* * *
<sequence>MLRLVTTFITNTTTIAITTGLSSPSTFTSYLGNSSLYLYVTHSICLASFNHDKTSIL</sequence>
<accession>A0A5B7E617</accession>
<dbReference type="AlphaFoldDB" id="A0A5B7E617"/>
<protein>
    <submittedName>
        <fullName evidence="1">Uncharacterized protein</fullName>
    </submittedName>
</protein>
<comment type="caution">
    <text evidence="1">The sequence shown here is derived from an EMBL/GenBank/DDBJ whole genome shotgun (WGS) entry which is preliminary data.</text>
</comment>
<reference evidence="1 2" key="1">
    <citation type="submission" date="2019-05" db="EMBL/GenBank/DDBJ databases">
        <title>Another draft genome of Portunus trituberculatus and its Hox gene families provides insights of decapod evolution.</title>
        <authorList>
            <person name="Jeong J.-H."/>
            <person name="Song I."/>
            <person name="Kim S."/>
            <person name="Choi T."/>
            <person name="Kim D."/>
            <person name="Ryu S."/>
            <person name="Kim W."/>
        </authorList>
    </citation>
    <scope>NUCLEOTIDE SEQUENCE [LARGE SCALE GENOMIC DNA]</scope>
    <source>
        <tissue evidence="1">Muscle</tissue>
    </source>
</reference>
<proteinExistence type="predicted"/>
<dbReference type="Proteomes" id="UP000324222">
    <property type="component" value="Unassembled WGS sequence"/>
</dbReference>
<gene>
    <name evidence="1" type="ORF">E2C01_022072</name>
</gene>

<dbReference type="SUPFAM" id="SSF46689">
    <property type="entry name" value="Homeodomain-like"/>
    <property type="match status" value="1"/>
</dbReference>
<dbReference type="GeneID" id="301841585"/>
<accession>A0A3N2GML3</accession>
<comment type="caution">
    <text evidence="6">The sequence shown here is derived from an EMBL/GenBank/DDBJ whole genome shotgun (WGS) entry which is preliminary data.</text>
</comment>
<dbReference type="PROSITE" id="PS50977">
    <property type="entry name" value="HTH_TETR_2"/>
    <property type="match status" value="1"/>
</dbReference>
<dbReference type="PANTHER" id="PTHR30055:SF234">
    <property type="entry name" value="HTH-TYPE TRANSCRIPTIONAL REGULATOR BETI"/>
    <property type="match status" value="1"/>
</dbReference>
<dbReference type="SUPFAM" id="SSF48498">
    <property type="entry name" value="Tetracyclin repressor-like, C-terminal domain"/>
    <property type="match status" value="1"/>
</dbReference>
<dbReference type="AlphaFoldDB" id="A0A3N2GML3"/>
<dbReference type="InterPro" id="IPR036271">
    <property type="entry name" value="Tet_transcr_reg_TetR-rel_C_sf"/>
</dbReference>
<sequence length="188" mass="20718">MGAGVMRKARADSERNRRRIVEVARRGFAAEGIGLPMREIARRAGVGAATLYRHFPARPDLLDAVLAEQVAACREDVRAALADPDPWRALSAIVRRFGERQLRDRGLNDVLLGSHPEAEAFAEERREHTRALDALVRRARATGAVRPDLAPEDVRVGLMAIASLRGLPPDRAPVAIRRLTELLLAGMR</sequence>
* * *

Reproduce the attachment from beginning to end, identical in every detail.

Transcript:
<sequence>MLRLVTTFITNTTTIAITTGLSSPSTFTSYLGNSSLYLYVTHSICLASFNHDKTSIL</sequence>
<accession>A0A5B7E617</accession>
<dbReference type="AlphaFoldDB" id="A0A5B7E617"/>
<protein>
    <submittedName>
        <fullName evidence="1">Uncharacterized protein</fullName>
    </submittedName>
</protein>
<comment type="caution">
    <text evidence="1">The sequence shown here is derived from an EMBL/GenBank/DDBJ whole genome shotgun (WGS) entry which is preliminary data.</text>
</comment>
<reference evidence="1 2" key="1">
    <citation type="submission" date="2019-05" db="EMBL/GenBank/DDBJ databases">
        <title>Another draft genome of Portunus trituberculatus and its Hox gene families provides insights of decapod evolution.</title>
        <authorList>
            <person name="Jeong J.-H."/>
            <person name="Song I."/>
            <person name="Kim S."/>
            <person name="Choi T."/>
            <person name="Kim D."/>
            <person name="Ryu S."/>
            <person name="Kim W."/>
        </authorList>
    </citation>
    <scope>NUCLEOTIDE SEQUENCE [LARGE SCALE GENOMIC DNA]</scope>
    <source>
        <tissue evidence="1">Muscle</tissue>
    </source>
</reference>
<proteinExistence type="predicted"/>
<dbReference type="Proteomes" id="UP000324222">
    <property type="component" value="Unassembled WGS sequence"/>
</dbReference>
<gene>
    <name evidence="1" type="ORF">E2C01_022072</name>
</gene>

<dbReference type="SUPFAM" id="SSF46689">
    <property type="entry name" value="Homeodomain-like"/>
    <property type="match status" value="1"/>
</dbReference>
<dbReference type="GeneID" id="301841585"/>
<accession>A0A3N2GML3</accession>
<comment type="caution">
    <text evidence="6">The sequence shown here is derived from an EMBL/GenBank/DDBJ whole genome shotgun (WGS) entry which is preliminary data.</text>
</comment>
<dbReference type="PROSITE" id="PS50977">
    <property type="entry name" value="HTH_TETR_2"/>
    <property type="match status" value="1"/>
</dbReference>
<dbReference type="PANTHER" id="PTHR30055:SF234">
    <property type="entry name" value="HTH-TYPE TRANSCRIPTIONAL REGULATOR BETI"/>
    <property type="match status" value="1"/>
</dbReference>
<dbReference type="SUPFAM" id="SSF48498">
    <property type="entry name" value="Tetracyclin repressor-like, C-terminal domain"/>
    <property type="match status" value="1"/>
</dbReference>
<dbReference type="AlphaFoldDB" id="A0A3N2GML3"/>
<dbReference type="InterPro" id="IPR036271">
    <property type="entry name" value="Tet_transcr_reg_TetR-rel_C_sf"/>
</dbReference>
<sequence length="188" mass="20718">MGAGVMRKARADSERNRRRIVEVARRGFAAEGIGLPMREIARRAGVGAATLYRHFPARPDLLDAVLAEQVAACREDVRAALADPDPWRALSAIVRRFGERQLRDRGLNDVLLGSHPEAEAFAEERREHTRALDALVRRARATGAVRPDLAPEDVRVGLMAIASLRGLPPDRAPVAIRRLTELLLAGMR</sequence>